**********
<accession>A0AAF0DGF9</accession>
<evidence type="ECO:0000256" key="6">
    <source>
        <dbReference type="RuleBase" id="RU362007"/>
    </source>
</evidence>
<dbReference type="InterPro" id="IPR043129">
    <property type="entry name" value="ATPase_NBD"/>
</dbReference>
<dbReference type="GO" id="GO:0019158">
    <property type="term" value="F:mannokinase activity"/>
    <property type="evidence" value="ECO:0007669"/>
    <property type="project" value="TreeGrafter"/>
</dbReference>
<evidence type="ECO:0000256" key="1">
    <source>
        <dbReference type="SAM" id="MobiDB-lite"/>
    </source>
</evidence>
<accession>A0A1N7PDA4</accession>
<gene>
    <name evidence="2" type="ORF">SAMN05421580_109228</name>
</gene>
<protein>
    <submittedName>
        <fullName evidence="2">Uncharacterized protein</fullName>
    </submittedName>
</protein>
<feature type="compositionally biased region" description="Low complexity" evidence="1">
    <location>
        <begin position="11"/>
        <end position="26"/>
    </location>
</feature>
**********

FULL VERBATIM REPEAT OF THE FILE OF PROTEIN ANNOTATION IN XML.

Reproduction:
<accession>A0AAF0DGF9</accession>
<evidence type="ECO:0000256" key="6">
    <source>
        <dbReference type="RuleBase" id="RU362007"/>
    </source>
</evidence>
<dbReference type="InterPro" id="IPR043129">
    <property type="entry name" value="ATPase_NBD"/>
</dbReference>
<dbReference type="GO" id="GO:0019158">
    <property type="term" value="F:mannokinase activity"/>
    <property type="evidence" value="ECO:0007669"/>
    <property type="project" value="TreeGrafter"/>
</dbReference>
<evidence type="ECO:0000256" key="1">
    <source>
        <dbReference type="SAM" id="MobiDB-lite"/>
    </source>
</evidence>
<accession>A0A1N7PDA4</accession>
<gene>
    <name evidence="2" type="ORF">SAMN05421580_109228</name>
</gene>
<protein>
    <submittedName>
        <fullName evidence="2">Uncharacterized protein</fullName>
    </submittedName>
</protein>
<feature type="compositionally biased region" description="Low complexity" evidence="1">
    <location>
        <begin position="11"/>
        <end position="26"/>
    </location>
</feature>